Graduate students at Princeton University have voted by a wide margin in favor of divestment from companies profiting from the Israeli occupation in Palestine.
The initiative won with 56 percent (417 votes) in favor, to 39 percent (292 votes) against.
In April, undergraduates narrowly defeated a divestment initiative by a margin of 52.5 percent against, to 47.5 percent in favor.
But combining the two results, 1,382 Princeton students have now voted for divestment, beating out the 1,359 who have voted against.
“Turnout in the graduate student poll was much higher than we had anticipated,” organizer Naima Hammoud, a mathematics graduate student, said in a press release from the Princeton Divests Coalition. “More than twice as many graduate students voted on the divestment question as voted in the graduate student government elections held earlier this year.”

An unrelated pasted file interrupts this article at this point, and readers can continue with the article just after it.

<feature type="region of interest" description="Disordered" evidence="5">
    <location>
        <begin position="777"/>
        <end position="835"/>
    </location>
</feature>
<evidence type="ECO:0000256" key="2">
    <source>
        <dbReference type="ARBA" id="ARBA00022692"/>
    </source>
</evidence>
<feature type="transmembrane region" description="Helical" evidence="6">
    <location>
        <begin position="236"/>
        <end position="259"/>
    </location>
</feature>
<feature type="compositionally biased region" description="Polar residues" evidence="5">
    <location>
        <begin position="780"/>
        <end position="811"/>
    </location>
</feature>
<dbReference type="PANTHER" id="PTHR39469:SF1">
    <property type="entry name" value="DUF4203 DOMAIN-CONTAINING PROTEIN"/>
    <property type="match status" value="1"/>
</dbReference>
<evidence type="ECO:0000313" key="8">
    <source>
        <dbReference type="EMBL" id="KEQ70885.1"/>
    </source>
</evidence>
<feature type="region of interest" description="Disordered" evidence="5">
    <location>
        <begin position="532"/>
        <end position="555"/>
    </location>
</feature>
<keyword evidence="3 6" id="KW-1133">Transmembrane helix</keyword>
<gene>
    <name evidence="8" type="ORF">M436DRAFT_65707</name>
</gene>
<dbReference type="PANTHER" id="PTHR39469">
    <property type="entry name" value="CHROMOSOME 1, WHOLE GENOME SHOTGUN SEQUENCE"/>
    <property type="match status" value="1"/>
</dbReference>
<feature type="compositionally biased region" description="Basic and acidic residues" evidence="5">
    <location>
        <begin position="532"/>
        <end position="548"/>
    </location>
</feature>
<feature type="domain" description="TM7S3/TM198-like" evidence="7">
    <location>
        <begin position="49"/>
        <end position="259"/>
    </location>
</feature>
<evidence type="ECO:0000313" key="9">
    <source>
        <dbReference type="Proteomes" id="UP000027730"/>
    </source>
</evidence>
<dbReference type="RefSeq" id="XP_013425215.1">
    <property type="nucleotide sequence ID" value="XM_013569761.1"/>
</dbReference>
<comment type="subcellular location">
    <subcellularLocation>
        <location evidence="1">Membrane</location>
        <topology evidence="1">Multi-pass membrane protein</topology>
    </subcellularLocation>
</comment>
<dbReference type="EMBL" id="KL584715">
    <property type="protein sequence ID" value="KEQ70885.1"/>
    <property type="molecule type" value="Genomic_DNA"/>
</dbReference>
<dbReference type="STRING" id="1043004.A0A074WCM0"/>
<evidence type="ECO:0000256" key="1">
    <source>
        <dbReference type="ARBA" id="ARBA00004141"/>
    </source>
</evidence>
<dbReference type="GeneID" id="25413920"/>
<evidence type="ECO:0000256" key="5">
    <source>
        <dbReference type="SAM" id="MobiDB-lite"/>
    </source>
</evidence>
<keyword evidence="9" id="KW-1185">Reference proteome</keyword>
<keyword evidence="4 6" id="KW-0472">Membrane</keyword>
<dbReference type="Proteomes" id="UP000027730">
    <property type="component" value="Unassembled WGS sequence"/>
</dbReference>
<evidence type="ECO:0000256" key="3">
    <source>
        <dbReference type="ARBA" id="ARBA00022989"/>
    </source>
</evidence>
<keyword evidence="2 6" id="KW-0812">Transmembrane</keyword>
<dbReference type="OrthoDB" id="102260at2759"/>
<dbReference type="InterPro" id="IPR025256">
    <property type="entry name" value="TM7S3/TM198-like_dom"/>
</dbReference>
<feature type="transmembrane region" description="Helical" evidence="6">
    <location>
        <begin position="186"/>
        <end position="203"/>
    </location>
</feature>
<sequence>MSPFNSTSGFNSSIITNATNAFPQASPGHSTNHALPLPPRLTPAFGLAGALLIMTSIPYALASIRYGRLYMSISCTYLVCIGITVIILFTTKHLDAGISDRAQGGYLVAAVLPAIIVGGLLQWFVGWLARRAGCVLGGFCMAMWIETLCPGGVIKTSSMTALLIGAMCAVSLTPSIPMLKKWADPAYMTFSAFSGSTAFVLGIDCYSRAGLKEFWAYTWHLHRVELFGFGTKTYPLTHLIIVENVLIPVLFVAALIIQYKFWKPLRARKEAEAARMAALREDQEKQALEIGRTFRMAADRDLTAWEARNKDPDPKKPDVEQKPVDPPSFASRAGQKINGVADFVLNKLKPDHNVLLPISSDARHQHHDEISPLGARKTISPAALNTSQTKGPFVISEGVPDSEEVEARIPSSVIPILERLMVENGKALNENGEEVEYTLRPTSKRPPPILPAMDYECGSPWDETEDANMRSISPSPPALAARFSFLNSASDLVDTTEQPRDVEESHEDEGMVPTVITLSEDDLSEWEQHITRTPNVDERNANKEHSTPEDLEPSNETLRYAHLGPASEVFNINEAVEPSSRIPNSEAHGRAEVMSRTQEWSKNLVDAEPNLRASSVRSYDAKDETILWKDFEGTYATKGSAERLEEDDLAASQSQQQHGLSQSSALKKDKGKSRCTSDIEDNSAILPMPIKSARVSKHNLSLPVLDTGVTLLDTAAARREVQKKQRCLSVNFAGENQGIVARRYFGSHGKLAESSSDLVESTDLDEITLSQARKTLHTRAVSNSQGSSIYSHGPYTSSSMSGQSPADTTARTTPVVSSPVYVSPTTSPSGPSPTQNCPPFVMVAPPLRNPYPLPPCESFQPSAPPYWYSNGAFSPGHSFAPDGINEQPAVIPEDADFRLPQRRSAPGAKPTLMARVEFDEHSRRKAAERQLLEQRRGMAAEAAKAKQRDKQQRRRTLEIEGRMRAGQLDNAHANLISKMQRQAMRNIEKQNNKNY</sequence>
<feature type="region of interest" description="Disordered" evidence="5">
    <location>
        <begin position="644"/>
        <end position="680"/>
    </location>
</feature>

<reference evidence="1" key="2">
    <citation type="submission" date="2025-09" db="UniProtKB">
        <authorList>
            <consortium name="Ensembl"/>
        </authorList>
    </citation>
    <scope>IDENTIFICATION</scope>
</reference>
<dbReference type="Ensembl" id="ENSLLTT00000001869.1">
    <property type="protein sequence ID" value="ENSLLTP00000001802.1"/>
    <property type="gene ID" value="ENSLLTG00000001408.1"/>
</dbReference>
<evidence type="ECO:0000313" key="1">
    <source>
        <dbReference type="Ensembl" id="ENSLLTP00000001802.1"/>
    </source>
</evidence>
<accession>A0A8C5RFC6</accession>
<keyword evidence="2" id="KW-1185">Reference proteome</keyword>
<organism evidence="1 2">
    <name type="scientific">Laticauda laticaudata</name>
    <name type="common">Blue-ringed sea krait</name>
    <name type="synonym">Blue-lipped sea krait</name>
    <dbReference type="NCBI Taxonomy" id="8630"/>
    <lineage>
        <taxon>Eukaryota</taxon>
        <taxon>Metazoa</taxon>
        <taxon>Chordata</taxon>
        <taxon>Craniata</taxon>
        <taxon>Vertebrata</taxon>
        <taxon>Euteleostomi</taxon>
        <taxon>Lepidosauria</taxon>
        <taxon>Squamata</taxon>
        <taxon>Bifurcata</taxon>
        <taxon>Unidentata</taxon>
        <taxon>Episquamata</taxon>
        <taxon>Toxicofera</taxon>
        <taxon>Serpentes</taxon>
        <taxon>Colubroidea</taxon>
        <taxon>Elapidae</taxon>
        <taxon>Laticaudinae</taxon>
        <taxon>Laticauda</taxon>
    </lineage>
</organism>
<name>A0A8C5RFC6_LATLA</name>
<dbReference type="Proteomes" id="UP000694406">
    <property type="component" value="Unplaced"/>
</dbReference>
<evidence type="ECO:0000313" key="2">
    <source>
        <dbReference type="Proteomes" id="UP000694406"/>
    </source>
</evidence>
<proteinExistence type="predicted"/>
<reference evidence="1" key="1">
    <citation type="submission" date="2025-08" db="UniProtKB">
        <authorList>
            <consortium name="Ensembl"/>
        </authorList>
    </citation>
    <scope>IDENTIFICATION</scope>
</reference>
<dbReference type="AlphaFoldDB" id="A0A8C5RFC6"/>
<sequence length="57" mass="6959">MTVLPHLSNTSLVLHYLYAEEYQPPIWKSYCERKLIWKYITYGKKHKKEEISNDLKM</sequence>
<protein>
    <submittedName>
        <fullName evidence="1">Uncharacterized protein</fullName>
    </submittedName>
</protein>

She said this was an indicator of the level of political engagement generated by the debate over Palestine.
Princeton Divests said the “shift in public opinion” on campus “is a historic achievement.”
“Ultimately, we see this combined majority as a mandate from our fellow students to press forward with the divestment campaign,” said Kelly Roache, co-founder of the Princeton Divests Coalition and a graduate student in the Woodrow Wilson School of Public and International Affairs.
The coalition will present the results of the vote to the university’s resources committee next academic year and continue to campaign for divestment.
For more information, visit princetondivests.org.